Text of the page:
Why should Christians and the church be concerned with doctrinal purity? People today often take truth to be relative and thus look on Christian doctrine as quite unimportant.
It is essential to remind ourselves that God doesn’t hold the same view. God actually prevents us from doing so by very clear biblical teaching. An important part of that instruction is grounded in the statement that Christians and the church are the bride of Christ. The relationship between God and His people is graphically illustrated by the marriage relationship between a man and a woman:
“ 25Husbands, love your wives, just as Christ also loved the church and gave Himself up for her, 26so that He might sanctify her, having cleansed her by the washing of water with the word, 27that He might present to Himself the church in all her glory, having no spot or wrinkle or any such thing; but that she would be holy and blameless.
28So husbands ought also to love their own wives as their own bodies. He who loves his own wife loves himself; 29for no one ever hated his own flesh, but nourishes and cherishes it, just as Christ also does the church, 30because we are members of His body.
31For this reason a man shall leave his father and mother and shall be joined to his wife, and the two shall become one flesh. 32This mystery is great; but I am speaking with reference to Christ and the church” (Ephesians 5.25-32)
Here is a remarkably strong statement about the church as the bride of Christ. Notice how God carefully intertwines the church with the normal marriage relationship. The two ideas are so fused that it is almost impossible to divide them.
Here are three inseparable relationships: the man-woman relationship, the Christ-Christian relationship; and the Christ-church relationship.
Who Is the Bride?
In the New Testament, brideship is thought of in two ways. Some texts emphasize the fact that each Christian is, individually, the bride of Christ. Other texts stress that the church as a whole is the bride of Christ. There is no contradiction – the church, collectively, is the bride of Christ collectively composed of individual Christians, each one of whom is the bride of Christ.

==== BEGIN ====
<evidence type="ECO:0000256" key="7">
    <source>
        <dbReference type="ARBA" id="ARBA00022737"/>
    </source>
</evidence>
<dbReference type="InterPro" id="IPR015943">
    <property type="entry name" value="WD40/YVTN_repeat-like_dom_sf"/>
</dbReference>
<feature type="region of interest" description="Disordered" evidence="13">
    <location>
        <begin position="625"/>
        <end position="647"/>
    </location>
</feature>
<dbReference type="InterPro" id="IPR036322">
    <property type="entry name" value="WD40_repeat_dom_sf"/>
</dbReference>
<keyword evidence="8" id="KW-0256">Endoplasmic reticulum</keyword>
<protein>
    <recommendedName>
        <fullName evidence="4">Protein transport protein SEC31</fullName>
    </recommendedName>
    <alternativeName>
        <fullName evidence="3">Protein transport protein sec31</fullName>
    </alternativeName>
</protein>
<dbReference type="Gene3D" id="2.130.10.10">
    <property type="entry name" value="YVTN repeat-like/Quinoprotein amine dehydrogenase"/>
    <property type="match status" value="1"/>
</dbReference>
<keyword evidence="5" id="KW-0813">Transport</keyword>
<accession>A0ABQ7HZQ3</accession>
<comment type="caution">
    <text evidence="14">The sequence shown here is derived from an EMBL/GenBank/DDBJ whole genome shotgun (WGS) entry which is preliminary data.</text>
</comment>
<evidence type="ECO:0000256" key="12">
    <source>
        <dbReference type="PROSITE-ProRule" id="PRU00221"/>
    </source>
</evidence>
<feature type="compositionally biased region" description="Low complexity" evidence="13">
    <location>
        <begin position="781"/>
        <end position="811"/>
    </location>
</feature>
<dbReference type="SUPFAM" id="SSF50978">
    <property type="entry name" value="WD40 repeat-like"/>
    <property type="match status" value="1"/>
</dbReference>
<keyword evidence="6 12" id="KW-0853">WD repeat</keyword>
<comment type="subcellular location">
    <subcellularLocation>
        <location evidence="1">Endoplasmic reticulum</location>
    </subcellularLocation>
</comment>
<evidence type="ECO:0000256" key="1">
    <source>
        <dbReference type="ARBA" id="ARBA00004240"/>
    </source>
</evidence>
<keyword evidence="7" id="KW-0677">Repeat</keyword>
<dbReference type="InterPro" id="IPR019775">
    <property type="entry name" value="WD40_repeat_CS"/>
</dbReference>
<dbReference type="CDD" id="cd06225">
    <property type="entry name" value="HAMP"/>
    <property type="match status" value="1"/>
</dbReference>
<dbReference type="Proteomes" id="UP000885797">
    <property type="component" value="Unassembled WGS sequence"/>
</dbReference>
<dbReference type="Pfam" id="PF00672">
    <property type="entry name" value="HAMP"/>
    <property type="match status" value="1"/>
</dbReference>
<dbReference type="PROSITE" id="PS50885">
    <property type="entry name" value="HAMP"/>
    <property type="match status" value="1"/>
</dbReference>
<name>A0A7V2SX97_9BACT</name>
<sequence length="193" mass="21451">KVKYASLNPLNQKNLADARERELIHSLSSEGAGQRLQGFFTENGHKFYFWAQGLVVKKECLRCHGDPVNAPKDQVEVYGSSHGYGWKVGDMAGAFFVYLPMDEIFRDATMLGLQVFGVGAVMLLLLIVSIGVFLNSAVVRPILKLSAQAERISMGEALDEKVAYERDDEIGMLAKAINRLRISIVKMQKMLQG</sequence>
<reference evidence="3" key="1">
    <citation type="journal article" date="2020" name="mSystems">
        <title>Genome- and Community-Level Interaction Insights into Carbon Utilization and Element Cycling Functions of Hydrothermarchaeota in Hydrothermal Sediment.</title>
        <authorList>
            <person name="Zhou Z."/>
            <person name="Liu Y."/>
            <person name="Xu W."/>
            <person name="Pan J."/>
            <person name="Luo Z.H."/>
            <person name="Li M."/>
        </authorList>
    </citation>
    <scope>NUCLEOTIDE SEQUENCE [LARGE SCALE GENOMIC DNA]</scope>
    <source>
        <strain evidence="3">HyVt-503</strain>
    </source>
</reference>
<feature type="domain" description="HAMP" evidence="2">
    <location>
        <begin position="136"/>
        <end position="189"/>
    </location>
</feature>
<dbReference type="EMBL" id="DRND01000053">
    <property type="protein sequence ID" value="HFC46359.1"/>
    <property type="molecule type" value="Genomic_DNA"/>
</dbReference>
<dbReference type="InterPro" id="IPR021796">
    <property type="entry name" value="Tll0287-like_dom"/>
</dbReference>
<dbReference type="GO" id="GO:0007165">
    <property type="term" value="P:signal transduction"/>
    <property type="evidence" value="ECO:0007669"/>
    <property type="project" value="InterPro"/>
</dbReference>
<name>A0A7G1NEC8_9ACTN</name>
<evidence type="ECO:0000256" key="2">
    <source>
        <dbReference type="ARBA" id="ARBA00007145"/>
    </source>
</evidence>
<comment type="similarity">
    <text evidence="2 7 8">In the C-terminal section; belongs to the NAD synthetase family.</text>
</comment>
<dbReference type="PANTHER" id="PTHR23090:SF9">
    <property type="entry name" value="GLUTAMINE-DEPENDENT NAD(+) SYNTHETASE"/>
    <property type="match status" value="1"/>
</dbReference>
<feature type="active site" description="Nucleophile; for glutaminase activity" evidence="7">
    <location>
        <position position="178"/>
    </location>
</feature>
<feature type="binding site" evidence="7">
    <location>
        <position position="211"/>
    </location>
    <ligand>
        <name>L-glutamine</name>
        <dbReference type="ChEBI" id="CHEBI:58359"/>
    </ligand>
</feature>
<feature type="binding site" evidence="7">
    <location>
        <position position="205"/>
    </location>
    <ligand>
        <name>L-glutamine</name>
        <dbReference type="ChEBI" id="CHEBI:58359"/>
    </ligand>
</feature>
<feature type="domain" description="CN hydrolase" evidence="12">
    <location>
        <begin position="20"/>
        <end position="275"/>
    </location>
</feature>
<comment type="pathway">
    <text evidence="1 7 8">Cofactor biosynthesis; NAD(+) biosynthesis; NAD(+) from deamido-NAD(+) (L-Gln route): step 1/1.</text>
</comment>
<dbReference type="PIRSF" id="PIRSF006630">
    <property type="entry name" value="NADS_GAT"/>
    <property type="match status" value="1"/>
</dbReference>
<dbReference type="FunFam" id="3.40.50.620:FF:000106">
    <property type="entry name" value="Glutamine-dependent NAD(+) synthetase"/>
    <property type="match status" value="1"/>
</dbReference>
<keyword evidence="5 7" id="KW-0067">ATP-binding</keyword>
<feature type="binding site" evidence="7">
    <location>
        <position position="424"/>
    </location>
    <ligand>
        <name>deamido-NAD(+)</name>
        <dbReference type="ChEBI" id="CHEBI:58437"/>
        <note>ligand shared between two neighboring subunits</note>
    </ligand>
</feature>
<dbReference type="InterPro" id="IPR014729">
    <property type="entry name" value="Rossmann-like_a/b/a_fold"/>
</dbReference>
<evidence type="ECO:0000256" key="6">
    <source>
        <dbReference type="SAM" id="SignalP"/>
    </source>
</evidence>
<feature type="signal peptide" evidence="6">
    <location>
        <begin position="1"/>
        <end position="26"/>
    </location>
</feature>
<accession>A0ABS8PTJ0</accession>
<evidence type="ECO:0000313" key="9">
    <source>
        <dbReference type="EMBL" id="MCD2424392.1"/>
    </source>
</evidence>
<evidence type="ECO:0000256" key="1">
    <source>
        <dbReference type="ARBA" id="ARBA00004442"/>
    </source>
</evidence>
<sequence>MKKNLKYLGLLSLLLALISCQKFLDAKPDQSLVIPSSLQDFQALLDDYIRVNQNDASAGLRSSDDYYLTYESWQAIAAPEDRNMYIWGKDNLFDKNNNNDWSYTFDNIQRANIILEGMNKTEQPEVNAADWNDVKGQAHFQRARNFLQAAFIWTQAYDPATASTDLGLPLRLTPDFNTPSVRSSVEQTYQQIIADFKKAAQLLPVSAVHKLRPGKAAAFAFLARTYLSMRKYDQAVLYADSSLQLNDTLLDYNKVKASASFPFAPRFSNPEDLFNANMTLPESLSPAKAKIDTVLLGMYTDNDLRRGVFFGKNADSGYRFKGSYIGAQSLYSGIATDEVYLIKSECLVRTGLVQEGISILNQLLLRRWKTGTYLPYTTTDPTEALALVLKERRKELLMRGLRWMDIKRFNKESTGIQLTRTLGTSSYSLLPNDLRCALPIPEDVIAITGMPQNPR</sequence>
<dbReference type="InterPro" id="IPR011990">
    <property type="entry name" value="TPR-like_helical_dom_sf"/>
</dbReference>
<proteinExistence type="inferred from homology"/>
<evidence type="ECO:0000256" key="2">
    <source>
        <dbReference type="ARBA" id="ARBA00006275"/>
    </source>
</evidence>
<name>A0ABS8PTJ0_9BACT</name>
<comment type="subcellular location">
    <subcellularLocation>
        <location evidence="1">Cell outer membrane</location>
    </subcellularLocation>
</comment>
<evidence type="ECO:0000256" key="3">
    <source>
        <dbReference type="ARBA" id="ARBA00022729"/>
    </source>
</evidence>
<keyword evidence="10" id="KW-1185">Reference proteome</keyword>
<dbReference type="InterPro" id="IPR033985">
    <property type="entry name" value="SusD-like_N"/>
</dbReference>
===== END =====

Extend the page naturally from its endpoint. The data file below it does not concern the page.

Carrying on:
Paul states in verse 32 that he is speaking of a great mystery – and what a mystery it is! The very fact that Christ, the eternal second person of the Godhead, the Creator, has become the divine bridegroom.
This Ephesian passage does not stand alone. In John 3.28-29, John the Baptist introduces Christ in these terms:
“You yourselves are my witnesses that I said, ‘I am not the Christ,’ but, I have been sent ahead of Him. He who has the bride is the bridegroom; but the friend of the bridegroom, who stands and hears him, rejoices greatly because of the bridegroom’s voice. So this joy of mine has been made full.”
Romans 7.4: “Therefore, my brethren, you also were made to die to the Law through the body of Christ, so that you might be married to another, to Him who was raised from the dead, in order that we might bear fruit for God.”
This passage is an overwhelming picture of a bride who places herself in her bridegroom’s arms on their wedding. And as children are born to them, so too the individual Christian puts himself or herself in the bridegroom’s arms bearing the offspring of Christ into a fallen world alienated from God.
The Wonder of Relationship
This marvelous man-woman relationship of marriage is stressed throughout Scripture as an illustration of the wonder of the relationship of the individual and Christ and the church and Christ. The way in which Scripture parallels the human man-woman relationship and our union with Christ guides our thinking in two directions. First, it makes us understand the greatness and the wonder and the beauty of marriage, and second, it helps us to understand profoundly something of the relationship between God and His people and between Christ and His church.
Simply put, that is why infidelity and sexual promiscuity are wrong. Not only because God says it’s wrong, but because it adulterates the man-woman relationship and the Christ-Christian relationship – the church as the bride of Christ.
adapted from The Church before the Watching World
by Francis Schaeffer